What if a mental health issue keeps me from working?
Most mental health issues are not covered under workers’ compensation. However, you may have a workers’ comp claim if a mental illness, such as depression, is the result of the pain from your work injury. This is referred to as a consequential injury. Post traumatic stress disorder (PTSD) can also be considered a work injury when it is the result of a work-related incident.
Our Minnesota-based law firm recently had the opportunity to represent a Stillwater man who had developed PTSD as a result of his job. We fought the insurance company and secured a large settlement which compensated him for his past and future wage loss, medical expenses, and his permanent partial disability (PPD) due to his mental and physical work injuries.
Minnesota Workers Compensation laws changed in October 1, 2013 when PTSD became a compensable standalone work injury. Prior to that date, individuals suffering from PTSD were not entitled to any wage loss or medical benefits under the Minnesota Workers’ Compensation system unless a physical work-related injury had also occurred.
In 2018, the law changed again for PTSD initially diagnosed on or after January 1, 2019 to presume PTSD is a result of certain types of occupations, such as police officers, firefighters, and various emergency personnel on active duty.
If you believe you have a work-related mental health issue, contact us. Our experienced Minnesota workers comp attorneys can review your case, answer your questions, and help you understand your legal options.
Mental Illnesses May Qualify for Disability Benefits
If you have been diagnosed with a mental illness which is not work-related, you may want to consider applying for short and long term disability benefits. Mental illnesses, such as depression, anxiety, bipolar disorder, and PTSD may qualify for long term disability benefits.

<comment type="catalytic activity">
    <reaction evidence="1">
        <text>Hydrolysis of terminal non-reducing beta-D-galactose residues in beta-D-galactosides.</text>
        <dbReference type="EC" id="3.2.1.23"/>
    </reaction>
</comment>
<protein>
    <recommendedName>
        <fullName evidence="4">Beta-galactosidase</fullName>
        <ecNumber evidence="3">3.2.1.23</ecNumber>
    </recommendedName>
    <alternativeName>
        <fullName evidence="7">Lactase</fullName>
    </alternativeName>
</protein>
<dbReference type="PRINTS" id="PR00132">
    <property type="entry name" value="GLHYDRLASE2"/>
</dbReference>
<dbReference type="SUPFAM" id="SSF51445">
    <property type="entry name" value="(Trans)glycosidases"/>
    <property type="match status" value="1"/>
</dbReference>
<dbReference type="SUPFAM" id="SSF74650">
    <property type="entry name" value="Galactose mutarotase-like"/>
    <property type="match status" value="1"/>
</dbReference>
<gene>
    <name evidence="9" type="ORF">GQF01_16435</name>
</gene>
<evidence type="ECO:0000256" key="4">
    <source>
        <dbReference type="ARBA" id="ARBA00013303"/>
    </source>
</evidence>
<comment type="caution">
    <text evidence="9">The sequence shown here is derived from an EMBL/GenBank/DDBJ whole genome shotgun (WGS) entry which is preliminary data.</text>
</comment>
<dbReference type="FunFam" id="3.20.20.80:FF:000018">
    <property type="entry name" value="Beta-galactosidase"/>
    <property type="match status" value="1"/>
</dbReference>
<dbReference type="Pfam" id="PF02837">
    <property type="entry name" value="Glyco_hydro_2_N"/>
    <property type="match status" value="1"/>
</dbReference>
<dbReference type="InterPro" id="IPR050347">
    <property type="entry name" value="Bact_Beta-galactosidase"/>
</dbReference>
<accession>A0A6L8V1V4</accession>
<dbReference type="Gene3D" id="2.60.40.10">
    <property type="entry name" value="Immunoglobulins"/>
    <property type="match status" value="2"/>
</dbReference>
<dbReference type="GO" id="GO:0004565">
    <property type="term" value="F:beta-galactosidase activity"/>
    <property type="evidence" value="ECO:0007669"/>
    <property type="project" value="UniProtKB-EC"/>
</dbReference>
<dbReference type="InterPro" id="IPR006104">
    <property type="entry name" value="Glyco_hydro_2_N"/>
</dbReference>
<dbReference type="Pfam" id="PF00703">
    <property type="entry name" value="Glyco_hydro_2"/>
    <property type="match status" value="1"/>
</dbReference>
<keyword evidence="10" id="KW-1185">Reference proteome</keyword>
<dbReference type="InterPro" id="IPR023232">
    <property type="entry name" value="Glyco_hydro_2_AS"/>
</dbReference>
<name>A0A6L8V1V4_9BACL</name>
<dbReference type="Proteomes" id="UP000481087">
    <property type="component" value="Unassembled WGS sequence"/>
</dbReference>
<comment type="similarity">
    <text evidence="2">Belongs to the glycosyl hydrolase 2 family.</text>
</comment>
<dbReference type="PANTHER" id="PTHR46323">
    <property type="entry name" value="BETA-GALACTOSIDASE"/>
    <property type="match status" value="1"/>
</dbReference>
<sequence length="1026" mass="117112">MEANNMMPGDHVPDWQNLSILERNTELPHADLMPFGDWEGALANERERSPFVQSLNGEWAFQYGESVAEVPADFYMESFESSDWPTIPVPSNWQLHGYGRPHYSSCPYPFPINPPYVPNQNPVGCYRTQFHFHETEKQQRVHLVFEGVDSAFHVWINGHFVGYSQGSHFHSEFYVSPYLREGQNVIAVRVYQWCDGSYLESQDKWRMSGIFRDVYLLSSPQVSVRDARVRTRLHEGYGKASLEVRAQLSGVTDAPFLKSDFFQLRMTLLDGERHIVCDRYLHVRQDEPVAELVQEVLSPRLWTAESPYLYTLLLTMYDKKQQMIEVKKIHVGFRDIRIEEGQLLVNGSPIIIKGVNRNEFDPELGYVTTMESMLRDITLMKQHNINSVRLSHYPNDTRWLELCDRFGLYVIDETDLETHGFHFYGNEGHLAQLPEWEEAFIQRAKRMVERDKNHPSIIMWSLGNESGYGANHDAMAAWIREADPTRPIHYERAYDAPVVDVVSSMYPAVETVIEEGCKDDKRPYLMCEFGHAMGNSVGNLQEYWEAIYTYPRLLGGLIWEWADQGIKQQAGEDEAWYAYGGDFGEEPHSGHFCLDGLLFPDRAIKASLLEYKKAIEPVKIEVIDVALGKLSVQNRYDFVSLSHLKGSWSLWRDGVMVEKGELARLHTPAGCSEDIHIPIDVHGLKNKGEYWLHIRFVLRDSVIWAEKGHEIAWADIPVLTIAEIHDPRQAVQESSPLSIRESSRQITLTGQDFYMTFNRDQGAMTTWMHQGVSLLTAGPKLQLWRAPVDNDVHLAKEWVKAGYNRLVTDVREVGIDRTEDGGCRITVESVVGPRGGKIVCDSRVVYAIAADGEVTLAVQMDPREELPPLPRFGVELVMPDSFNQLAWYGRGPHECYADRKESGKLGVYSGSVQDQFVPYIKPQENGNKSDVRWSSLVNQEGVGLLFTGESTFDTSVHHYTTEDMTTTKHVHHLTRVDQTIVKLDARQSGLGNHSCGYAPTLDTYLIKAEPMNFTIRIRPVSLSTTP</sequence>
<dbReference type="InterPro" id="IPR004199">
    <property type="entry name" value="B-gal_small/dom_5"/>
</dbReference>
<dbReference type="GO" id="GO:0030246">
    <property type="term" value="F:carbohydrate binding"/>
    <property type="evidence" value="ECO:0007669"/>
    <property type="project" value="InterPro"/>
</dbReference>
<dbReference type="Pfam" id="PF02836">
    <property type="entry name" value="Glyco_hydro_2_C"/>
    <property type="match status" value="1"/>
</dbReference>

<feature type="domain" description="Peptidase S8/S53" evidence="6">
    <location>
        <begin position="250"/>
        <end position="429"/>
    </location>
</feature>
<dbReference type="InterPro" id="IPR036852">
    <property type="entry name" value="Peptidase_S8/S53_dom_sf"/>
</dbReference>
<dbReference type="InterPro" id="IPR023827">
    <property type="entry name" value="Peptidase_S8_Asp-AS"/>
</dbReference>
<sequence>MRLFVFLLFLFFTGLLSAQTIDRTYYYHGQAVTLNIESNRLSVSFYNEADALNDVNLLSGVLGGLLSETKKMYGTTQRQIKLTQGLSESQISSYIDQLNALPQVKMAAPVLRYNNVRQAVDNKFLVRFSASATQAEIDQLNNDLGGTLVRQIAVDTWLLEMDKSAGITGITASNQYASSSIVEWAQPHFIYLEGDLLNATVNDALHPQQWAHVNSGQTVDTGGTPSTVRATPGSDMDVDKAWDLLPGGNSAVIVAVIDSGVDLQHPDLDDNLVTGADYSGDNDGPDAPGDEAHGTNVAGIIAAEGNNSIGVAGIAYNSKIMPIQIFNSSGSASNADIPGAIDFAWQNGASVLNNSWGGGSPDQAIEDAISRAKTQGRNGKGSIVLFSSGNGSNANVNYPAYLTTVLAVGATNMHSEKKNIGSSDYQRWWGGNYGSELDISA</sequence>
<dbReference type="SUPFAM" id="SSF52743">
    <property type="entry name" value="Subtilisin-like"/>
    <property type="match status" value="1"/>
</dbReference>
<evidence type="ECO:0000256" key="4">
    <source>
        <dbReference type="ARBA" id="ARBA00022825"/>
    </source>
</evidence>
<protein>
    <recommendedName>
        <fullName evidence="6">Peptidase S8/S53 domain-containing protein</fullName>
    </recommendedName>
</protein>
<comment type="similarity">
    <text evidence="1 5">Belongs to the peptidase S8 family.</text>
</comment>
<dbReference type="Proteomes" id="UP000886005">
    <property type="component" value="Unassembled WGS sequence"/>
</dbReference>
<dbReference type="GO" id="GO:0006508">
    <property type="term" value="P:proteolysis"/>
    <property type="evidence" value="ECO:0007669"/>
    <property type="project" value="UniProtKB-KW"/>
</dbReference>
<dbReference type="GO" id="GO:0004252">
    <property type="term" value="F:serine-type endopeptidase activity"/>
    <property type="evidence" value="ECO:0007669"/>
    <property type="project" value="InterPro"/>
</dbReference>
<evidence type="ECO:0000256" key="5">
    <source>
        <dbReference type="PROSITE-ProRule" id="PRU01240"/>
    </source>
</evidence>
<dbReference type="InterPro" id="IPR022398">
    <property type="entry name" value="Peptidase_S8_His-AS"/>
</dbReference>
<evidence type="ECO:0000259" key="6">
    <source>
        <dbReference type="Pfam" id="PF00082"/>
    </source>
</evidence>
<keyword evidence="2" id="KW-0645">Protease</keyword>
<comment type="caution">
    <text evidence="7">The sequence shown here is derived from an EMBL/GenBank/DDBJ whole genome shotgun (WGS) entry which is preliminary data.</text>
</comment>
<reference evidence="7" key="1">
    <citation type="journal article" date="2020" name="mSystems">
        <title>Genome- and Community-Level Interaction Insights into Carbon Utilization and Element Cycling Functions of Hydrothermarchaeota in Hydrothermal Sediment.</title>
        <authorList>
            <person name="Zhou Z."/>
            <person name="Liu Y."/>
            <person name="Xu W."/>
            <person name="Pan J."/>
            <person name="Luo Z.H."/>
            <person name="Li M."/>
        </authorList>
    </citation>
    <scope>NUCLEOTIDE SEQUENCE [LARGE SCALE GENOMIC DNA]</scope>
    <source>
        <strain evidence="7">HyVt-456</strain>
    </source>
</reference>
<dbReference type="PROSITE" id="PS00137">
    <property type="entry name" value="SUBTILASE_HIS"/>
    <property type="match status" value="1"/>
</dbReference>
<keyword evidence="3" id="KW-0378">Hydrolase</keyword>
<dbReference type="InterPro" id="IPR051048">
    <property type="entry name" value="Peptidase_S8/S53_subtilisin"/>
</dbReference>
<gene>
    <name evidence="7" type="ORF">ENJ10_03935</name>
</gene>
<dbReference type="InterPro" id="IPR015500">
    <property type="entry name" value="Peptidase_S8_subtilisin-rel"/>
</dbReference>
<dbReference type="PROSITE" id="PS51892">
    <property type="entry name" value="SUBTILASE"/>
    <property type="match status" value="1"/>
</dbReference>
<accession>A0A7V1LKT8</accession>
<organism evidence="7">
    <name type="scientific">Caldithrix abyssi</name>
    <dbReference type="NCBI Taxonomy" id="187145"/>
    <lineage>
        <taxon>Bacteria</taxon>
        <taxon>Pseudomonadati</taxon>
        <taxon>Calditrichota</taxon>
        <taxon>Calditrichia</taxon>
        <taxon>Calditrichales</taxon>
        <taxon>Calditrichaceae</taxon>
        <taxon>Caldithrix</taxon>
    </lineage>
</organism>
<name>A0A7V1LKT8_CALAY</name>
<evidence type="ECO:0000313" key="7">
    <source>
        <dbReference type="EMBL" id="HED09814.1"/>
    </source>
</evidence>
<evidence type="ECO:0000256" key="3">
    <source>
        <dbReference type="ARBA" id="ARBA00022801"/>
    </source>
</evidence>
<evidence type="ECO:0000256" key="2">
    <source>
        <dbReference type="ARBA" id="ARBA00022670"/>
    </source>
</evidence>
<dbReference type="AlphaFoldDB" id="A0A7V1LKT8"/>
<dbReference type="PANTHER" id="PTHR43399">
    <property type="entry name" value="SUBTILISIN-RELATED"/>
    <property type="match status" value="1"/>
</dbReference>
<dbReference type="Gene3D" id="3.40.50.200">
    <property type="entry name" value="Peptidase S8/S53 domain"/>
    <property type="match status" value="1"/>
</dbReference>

Typically, most long term disability plans offer coverage for a mental illness as long as that mental illness prevents you from returning to your job. Most policies offer coverage for individuals up to 24 months, while some other plans may offer more or less coverage.
To qualify for benefits, most long term disability plans require you to be under the care of a medical doctor, such as a treating psychiatrist, rather than a psychologist, nurse, counselor, or therapist. To further qualify for benefits, your mental health conditions must be well documented. This means that certain testing and mental health exams must be performed and the results must demonstrate that you have severe restrictions and limitations that prevent you from working.
When submitting a claim to your insurance company for a mental illness, you want to be sure that you provide them with information in a timely manner and that your medical providers are supportive of your claim. If the insurance company grants your claim, you will often have to periodically provide updated information in order to continue to receive benefits.
If the insurance company denies your claim, you have the right to appeal that denial and seek legal help from a Long Term Disability lawyer. Most long term disability denials for a mental illness are attributed to a lack of documented restrictions and limitation. If you have been denied long term disability benefits by your insurance company, contact us right away. We can answer any questions you may have and guide you through the process of getting your long term disability benefits.